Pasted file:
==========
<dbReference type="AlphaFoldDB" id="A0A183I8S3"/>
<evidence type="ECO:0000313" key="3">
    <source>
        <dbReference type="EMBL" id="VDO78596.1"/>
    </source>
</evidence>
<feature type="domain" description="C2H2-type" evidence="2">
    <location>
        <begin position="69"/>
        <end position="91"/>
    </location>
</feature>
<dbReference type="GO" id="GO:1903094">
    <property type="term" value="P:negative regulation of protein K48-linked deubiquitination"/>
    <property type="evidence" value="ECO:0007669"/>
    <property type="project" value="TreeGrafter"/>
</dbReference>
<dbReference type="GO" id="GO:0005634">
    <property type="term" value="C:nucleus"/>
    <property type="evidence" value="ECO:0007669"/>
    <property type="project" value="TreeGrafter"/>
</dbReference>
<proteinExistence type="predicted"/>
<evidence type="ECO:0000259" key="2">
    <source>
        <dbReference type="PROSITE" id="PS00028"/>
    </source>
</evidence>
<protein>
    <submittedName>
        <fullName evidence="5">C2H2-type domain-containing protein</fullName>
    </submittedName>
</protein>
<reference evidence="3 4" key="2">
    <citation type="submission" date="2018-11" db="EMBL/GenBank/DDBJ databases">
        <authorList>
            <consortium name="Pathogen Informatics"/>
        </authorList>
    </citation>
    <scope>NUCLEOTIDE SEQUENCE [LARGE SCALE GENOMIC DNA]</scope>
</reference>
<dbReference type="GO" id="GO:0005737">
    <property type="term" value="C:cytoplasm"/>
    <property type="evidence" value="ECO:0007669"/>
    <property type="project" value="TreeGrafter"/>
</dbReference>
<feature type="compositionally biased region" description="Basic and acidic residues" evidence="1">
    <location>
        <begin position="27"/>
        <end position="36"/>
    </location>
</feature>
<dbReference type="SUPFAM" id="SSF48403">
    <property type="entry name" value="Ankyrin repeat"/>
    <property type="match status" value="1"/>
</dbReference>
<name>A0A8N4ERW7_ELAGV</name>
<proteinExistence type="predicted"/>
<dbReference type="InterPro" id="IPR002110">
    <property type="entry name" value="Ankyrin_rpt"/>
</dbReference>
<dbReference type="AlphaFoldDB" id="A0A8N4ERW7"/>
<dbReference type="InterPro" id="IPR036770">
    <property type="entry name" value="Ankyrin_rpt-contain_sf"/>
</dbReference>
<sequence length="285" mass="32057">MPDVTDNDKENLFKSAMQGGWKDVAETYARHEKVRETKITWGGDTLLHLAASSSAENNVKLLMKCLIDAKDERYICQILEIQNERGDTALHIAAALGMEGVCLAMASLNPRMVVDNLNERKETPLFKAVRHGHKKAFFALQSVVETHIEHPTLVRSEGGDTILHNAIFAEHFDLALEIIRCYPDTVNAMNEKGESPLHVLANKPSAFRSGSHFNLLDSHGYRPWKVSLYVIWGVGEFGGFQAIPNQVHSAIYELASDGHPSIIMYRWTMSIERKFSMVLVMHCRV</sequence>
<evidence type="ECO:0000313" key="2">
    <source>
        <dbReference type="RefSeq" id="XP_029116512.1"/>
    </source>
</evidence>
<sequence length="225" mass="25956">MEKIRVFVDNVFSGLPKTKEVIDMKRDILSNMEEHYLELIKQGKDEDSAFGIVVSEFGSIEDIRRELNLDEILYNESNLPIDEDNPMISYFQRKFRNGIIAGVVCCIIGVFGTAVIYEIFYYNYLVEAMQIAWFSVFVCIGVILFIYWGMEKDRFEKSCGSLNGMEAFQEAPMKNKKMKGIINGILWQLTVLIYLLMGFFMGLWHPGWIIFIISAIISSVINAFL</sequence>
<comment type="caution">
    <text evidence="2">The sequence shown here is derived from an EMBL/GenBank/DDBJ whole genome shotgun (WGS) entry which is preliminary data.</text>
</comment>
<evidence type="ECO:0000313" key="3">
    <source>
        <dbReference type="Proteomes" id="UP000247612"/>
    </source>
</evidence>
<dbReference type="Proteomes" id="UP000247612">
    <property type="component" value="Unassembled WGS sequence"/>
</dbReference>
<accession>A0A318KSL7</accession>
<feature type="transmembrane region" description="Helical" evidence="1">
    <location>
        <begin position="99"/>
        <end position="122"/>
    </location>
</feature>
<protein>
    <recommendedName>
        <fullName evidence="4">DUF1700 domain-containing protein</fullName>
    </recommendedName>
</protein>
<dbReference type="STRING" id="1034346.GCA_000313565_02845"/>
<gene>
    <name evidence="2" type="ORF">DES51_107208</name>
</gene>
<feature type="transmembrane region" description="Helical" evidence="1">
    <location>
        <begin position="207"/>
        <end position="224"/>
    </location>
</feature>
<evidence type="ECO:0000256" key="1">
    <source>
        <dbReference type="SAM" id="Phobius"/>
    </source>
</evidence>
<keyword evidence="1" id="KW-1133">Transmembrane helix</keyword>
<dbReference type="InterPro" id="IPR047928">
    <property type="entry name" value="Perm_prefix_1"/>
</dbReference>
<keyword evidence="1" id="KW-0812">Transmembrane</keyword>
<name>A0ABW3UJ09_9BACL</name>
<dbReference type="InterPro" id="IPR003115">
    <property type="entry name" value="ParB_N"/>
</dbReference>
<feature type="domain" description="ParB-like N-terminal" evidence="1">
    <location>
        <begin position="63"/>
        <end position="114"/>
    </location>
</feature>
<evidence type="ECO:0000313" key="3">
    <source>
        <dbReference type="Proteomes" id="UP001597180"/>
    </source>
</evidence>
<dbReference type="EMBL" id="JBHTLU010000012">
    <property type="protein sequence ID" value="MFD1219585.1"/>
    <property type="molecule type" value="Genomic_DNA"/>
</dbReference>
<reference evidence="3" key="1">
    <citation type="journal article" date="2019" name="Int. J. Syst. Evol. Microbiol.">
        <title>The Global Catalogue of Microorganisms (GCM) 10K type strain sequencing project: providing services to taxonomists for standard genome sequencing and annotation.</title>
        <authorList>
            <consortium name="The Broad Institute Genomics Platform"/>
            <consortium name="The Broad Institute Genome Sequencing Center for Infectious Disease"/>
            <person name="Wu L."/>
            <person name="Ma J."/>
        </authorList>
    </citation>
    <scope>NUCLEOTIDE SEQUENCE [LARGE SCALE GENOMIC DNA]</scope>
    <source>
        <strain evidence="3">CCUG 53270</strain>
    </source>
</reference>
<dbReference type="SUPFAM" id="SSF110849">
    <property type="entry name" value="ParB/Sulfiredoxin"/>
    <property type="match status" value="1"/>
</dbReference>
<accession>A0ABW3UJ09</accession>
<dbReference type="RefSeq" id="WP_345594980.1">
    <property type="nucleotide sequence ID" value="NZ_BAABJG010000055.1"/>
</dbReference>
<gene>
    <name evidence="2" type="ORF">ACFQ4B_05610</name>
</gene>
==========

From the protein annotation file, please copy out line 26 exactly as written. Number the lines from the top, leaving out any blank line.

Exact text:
        <dbReference type="PROSITE" id="PS00028"/>